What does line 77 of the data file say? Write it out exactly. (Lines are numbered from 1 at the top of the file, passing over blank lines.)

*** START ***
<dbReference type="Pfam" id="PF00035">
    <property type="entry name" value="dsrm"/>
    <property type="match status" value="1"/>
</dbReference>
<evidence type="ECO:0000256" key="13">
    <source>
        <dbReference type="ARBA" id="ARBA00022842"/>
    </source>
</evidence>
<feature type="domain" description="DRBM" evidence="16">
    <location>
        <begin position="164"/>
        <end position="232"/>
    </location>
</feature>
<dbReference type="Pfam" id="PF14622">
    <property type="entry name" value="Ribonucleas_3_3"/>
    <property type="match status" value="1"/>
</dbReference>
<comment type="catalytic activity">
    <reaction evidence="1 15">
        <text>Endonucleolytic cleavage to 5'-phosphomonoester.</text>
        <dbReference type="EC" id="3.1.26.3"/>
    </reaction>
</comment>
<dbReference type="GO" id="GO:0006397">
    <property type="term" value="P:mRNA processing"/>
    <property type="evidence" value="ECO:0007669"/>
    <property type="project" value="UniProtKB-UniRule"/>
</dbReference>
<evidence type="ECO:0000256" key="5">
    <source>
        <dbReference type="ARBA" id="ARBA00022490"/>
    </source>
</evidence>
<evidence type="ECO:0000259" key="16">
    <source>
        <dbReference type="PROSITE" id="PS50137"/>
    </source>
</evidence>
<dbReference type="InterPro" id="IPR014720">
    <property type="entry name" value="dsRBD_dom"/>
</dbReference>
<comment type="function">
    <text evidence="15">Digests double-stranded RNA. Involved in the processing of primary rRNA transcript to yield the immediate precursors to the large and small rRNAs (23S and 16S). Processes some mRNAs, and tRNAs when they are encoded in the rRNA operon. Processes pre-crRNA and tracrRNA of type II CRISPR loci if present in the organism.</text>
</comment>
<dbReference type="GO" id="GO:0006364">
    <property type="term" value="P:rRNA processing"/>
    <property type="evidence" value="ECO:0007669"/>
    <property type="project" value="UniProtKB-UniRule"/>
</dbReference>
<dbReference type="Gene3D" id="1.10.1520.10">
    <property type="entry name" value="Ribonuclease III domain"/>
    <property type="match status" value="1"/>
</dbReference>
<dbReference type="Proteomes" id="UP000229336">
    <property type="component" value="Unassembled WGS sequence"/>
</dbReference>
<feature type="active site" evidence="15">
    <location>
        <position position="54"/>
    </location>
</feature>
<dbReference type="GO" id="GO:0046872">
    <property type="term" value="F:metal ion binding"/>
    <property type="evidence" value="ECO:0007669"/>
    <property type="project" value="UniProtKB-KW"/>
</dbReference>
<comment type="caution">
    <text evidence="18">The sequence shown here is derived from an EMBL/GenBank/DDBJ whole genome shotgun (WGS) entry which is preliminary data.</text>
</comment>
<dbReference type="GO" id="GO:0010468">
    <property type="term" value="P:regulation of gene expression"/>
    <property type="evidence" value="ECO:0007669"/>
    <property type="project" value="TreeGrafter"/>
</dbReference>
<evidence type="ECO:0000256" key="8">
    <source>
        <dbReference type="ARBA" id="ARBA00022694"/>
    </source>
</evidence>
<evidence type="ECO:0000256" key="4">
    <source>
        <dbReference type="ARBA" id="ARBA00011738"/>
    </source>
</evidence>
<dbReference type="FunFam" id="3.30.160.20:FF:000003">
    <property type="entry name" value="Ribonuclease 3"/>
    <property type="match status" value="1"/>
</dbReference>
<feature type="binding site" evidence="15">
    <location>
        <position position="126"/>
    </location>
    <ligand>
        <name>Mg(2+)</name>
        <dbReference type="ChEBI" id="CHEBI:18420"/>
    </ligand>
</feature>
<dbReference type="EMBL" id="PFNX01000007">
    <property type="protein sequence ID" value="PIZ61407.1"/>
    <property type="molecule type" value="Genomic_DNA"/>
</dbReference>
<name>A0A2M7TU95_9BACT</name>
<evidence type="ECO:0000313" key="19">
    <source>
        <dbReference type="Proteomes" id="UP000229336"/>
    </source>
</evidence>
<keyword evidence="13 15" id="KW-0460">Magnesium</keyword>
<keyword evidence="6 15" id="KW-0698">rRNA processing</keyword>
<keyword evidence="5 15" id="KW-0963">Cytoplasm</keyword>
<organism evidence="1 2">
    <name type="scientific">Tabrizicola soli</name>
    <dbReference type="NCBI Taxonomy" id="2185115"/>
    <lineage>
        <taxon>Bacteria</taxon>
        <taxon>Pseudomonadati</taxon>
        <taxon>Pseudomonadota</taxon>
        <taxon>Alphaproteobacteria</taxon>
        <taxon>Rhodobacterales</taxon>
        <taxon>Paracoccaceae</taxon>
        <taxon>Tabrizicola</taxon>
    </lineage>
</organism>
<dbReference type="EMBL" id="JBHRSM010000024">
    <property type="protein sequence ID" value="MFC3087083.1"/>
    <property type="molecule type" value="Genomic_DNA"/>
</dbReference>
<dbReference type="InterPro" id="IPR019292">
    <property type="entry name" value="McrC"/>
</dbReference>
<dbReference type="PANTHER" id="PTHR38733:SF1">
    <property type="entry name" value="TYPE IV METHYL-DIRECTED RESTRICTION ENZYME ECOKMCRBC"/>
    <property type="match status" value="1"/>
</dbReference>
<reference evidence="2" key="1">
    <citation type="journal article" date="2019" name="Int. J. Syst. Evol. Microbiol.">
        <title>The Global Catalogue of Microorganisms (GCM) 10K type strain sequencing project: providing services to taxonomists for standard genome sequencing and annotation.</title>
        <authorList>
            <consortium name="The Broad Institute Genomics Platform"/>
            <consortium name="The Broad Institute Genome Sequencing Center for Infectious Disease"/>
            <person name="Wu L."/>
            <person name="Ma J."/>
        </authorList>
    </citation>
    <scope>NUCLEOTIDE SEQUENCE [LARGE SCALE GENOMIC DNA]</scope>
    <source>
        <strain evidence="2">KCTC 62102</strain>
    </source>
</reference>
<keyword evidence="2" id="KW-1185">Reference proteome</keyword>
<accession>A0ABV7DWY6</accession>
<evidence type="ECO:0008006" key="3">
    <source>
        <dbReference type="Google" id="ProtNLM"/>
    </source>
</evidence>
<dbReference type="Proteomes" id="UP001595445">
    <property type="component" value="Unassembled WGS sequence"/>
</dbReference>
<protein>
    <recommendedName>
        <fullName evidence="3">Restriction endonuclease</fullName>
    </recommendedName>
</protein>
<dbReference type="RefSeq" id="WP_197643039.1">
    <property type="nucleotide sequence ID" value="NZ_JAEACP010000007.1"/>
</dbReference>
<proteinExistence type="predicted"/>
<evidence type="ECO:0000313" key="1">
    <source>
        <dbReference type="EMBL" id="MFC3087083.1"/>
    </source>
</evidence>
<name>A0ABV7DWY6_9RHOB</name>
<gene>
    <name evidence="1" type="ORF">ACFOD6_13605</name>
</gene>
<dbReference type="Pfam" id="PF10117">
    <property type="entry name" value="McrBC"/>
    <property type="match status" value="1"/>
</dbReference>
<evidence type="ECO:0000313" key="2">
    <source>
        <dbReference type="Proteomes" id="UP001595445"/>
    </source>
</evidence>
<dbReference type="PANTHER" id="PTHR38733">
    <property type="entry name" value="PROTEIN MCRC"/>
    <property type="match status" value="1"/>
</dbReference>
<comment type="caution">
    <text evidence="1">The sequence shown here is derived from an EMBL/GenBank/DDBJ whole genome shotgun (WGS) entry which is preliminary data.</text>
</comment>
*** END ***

<evidence type="ECO:0000256" key="8">